Denbury Seeks Supreme Court Relief

By:  Michael K. Reer


On July 12, 2017, Denbury Green Pipeline-Texas, LLC filed a petition for writ of mandamus with the Texas Supreme Court, seeking immediate possession of a contested pipeline easement in Jefferson County, Texas. The District Court denied Denbury’s request for a temporary restraining order, finding that no writ of possession to Denbury has been entered because the landowner is currently enjoined from accessing the eminent domain award. Denbury contends that it has fully satisfied the requirements in the Texas Property Code for full possession of the property and notes that immediate access is required for Denbury to comply with federal regulations. The case is In re Denbury Green Pipeline-Texas, LLC, No.____ (filed July 12, 2017).
Monday, July 24, 2017

HFB Publishes Texas Supreme Court Update

By: Michael K. Reer

On July 17, 2017, the American Oil and Gas Reporter published “Texas Supreme Court Decision Clarifies Surface Estate Rights,” a Harris, Finley & Bogle analysis of three recent Texas Supreme Court decisions, Lightning Oil, Forest Oil, and Red Deer Resources. In Lightning Oil, the Texas Supreme Court determined that, based on the facts presented, permission from the surface estate owner alone was sufficient to allow a nonlessee operator to drill through the subsurface to reach minerals on an adjoining tract. In Forest Oil, the Texas Supreme Court addressed whether the Texas Railroad Commission has exclusive or primary jurisdiction over claims for environmental contamination. In Red Deer Resources, the Texas Supreme Court considered the application of a shut-in royalty clause to a 2,000 acre lease held by a well that produced fewer than 10Mcf per day.
Tuesday, July 18, 2017

Texas Supreme Court Finds Contamination Claims Barred By Limitations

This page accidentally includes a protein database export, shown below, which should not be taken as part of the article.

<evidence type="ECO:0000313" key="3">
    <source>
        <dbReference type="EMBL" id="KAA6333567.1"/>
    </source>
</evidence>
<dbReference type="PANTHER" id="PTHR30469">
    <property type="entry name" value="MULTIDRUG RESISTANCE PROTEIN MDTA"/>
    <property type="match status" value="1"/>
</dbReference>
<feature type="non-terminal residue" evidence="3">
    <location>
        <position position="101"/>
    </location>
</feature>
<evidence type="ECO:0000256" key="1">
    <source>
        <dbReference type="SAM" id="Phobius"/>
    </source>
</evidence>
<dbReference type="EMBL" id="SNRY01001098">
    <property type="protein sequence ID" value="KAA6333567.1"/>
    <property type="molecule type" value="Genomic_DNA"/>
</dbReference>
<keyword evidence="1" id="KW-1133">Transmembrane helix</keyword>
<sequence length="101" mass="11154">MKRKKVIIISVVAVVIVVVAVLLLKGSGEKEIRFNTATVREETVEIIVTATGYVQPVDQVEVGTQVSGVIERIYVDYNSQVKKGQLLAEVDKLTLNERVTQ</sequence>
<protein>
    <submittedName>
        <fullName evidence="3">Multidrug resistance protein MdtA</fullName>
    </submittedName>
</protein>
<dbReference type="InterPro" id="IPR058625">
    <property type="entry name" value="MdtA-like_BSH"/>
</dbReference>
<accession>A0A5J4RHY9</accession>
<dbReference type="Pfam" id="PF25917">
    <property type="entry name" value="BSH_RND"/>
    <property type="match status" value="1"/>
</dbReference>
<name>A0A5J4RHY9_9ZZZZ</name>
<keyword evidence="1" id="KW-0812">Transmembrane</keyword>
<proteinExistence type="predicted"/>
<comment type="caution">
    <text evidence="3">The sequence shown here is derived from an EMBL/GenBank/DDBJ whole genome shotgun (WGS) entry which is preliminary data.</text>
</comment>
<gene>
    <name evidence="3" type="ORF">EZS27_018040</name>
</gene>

By: Michael K. Reer

On February 24, 2017, the Supreme Court of Texas found that a plaintiff’s oil-field contamination claims are barred by the state’s four-year statute of limitations because the claims were brought more than four years after the alleged spills and releases occurred. The plaintiff in the case alleged oil-field contamination claims resulting from an operator’s production activities that occurred over a 60-year period. Once the operator sold its leasehold interest in the tract, the plaintiff hired an environmental manager to investigate whether the tract had been contaminated from development operations. The environmental manager alleged that 1.2 acres of the tract suffered contamination, and estimated that remediation would cost $6.3 million. The plaintiff sought an injunction requiring the operator to remediate the alleged contamination.

The Texas Supreme Court found that the statute of limitations began to run when the plaintiff became aware of the alleged contamination. Deposition testimony demonstrated that the plaintiff was aware of periodic spills throughout the operator’s tenure on the tract, but that none of the spills occurred within four years of the date of the lawsuit. The Court found that where the plaintiff is actually aware of the spills that allegedly result in contamination, the limitations clock begins to run immediately, and not when the scope of the contamination is investigated or understood.

The case is ExxonMobil Corp. v. Lazy R Ranch, LC, et al., No. 15-0270 (Tex. Feb. 24, 2017).
Friday, March 10, 2017

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